# The Risk and Return on Stock and Bonds

Explain the historical relationships between risk and return for common stocks versus corporate bonds. Explain the manner in which diversification helps risk reduction in the portfolio. Support the response with actual data.

Usually, the higher the risk on an asset, the greater the return or potential for loss. Take stocks for instance, stocks have high growth potential, but its price changes considerably during the year. Volatility is a term used to describe this occurrence and is a risk factor that must be considered when making investments. For example, the average 10-year (after inflation) 70/30 portfolio (bond) is approximately 47%. An individual who is closer to retirement may choose to invest less in stocks because he or she cannot afford to take the risk. On the other hand, younger investors have more time and can deal more effectively with market fluctuations.

Another consideration is when a person invests in a government bond that pays a certain percentage of yield over a specific number of years (e.g., 2% yield for ten years), and the investor gets a return on his or her principal. In this scenario, there is less risk, with less reward. As a rule of thumb, an investor's portfolio should include risky and less risky investments. The investor should also invest in a variety of asset classes that show little correlation with each other (e.g., no movement, up and down in lockstep).

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You are definitely on point when you say the greater the risk, the greater the return. And yes, common stock returns are generally higher than corporate bonds. Primarily because corporate bond risk depends on the financial health of the corporation offering the bond. For example, if the company goes into a bankruptcy state, it's possible that it won't have the funds to repay the bond value or any return of that matter. Therefore, it's always good to check with ...

#### Solution Summary

This post is geared towards the pros and cons of investing in corporate stock or bonds.

Finance: Bond Valuation, Dividend Discount Model, Return on Preferred Stock, Valuation, Risk

A 1: (Bond valuation) A $1,000 face value bond has a remaining maturity of 10 years and a required return of 9%. The bond's coupon rate is 7.4%. What is the fair value of this bond?

A 2: (Dividend discount model) Assume RHM is expected to pay a total cash dividend of $5.60 next year and its dividends are expected to grow at a rate of 6% per year forever. Assuming annual dividend payments, what is the current market value of a share of RHM stock if the required return on RHM common stock is 10%?

A 3: (Required return for a preferred stock) James River $3.38 preferred is selling for $45.25. The preferred dividend is non growing. What is the required return on James River preferred stock?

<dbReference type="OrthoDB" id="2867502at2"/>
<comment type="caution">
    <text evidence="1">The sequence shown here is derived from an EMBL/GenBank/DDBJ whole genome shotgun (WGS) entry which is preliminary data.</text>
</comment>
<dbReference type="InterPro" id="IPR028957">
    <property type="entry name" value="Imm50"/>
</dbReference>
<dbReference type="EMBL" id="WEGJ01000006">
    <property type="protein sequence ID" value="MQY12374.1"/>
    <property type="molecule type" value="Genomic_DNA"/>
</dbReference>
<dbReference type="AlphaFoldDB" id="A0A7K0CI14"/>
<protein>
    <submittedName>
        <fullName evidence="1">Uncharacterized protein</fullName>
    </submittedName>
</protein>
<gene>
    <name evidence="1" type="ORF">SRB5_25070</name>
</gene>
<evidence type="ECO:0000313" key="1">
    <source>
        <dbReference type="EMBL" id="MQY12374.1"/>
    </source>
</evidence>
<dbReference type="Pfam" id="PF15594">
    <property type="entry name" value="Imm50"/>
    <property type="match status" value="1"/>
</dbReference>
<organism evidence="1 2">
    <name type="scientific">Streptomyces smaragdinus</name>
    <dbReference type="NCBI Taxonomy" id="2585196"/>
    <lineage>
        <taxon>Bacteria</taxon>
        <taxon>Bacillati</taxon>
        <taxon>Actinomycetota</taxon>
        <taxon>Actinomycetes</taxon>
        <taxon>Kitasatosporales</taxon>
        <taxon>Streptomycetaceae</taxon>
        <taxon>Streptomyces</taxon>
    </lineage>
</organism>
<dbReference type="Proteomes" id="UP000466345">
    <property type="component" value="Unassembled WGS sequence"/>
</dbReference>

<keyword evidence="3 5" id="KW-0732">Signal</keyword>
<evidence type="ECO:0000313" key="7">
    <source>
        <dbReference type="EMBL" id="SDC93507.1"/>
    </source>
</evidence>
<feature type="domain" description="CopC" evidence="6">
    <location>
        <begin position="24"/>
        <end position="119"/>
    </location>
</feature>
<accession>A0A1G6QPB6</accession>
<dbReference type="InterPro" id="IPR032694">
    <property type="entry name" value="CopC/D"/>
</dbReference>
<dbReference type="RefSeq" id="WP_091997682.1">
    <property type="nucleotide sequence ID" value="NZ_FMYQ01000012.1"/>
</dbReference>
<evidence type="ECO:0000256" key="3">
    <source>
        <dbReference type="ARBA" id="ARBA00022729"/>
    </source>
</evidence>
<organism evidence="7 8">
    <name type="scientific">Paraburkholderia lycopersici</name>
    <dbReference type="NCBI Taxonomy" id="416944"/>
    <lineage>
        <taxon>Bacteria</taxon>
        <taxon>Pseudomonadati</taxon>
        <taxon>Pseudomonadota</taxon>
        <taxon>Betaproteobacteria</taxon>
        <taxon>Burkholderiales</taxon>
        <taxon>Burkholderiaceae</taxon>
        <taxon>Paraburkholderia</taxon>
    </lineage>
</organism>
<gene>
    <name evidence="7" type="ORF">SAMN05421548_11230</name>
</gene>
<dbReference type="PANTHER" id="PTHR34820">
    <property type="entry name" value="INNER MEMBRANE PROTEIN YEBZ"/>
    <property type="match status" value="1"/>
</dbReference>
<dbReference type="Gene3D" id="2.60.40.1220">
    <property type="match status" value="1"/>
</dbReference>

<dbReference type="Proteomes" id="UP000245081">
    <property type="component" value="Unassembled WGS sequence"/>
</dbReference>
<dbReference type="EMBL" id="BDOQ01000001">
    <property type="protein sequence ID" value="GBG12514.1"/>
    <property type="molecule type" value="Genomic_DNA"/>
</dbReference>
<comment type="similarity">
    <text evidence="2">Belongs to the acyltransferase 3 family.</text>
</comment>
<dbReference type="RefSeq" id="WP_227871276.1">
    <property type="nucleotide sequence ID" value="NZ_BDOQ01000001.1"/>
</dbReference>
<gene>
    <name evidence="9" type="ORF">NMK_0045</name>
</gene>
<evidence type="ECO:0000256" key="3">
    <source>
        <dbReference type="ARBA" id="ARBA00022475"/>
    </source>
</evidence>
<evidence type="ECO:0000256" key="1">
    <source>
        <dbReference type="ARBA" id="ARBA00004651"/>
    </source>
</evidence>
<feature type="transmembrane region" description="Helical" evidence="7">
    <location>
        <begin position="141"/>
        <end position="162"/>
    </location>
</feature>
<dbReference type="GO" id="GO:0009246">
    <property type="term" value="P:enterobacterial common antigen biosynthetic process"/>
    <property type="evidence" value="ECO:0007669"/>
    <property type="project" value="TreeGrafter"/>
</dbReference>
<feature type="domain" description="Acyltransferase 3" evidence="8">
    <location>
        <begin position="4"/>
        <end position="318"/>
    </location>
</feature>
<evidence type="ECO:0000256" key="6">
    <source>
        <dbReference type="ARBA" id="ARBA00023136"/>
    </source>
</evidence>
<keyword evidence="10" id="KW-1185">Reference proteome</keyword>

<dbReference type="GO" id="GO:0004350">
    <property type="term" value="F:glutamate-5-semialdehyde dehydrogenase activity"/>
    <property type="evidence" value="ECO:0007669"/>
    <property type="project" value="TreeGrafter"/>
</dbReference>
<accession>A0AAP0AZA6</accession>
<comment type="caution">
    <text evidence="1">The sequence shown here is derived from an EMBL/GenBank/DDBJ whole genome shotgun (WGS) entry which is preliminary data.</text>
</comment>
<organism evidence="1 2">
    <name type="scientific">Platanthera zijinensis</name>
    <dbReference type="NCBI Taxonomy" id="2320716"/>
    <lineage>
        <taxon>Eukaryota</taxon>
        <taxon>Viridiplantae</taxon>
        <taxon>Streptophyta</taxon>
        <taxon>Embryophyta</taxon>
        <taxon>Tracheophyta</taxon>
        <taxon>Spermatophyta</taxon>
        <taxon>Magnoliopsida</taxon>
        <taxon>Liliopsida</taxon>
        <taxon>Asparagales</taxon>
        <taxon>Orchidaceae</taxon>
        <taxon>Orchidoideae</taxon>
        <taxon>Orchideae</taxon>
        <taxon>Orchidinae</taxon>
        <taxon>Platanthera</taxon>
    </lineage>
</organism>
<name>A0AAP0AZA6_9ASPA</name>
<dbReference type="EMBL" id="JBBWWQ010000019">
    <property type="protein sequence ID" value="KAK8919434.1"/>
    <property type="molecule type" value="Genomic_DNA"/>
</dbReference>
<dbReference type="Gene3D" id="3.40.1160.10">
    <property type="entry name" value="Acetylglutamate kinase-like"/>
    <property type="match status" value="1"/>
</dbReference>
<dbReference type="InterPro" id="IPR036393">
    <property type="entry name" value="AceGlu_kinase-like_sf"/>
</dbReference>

A 4: (Stock valuation) Suppose Toyota has non maturing (perpetual) preferred stock outstanding that pays a $1.00 quarterly dividend and has a required return of 12% APR (3% per quarter). What is the stock worth?

B 16: (Interest-rate risk) Philadelphia Electric has many bonds trading on the New York Stock Exchange. Suppose PhilEl's bonds have identical coupon rates of 9.125% but that one issue matures in 1 year, one in 7 years, and the third in 15 years. Assume that a coupon payment was made yesterday.

1. If the yield to maturity for all three bonds is 8%, what is the fair price of each bond?

2. Suppose that the yield to maturity for all of these bonds changed instantaneously to 7%. What is the fair price of each bond now?

3. Suppose that the yield to maturity for all of these bonds changed instantaneously again, this time to 9%. Now what is the fair price of each bond?

4. Based on the fair prices at the various yields to maturity, is interest-rate risk the same, higher, or lower for longer-versus shorter-maturity bonds?

B 18: (Default risk) You buy a very risky bond that promises a 9.5% coupon and return of the $1,000 principal in 10 years. You pay only $500 for the bond.

1. You receive the coupon payments for three years and the bond defaults. After liquidating the firm, the bondholders receive a distribution of $150 per bond at the end of 3.5 years. What is the realized return on your investment?

2. The firm does far better than expected and bondholders receive all of the promised interest and principal payments. What is the realized return on your investment?

B 20: (Constant growth model) Medtrans is a profitable firm that is not paying a dividend on its common stock. James Weber, an analyst for A. G. Edwards, believes that Medtrans will begin paying a $1.00 per share dividend in two years and that the dividend will increase 6% annually thereafter. Bret Kimes, one of James' colleagues at the same firm, is less optimistic. Bret thinks that Medtrans will begin paying a dividend in four years, that the dividend will be $1.00, and that it will grow at 4% annually. James and Bret agree that the required return for Medtrans is 13%.

1. What value would James estimate for this firm?

2. What value would Bret assign to the Medtrans stock?

Problem: (Beta and required return) The risk less return is currently 6%, and Chicago Gear has estimated the contingent returns given here.

1. Calculate the expected returns on the stock market and on Chicago Gear stock.

2. What is Chicago Gear's beta?

3. What is Chicago Gear's required return according to the CAPM?

Realized Return

State of the Market Probability that State Occurs Stock Market Chicago Gear

Stagnant 0.20 (10%) (15%)

Slow growth 0.35 10 15

Average growth 0.30 15 25

Rapid growth 0.15 25 35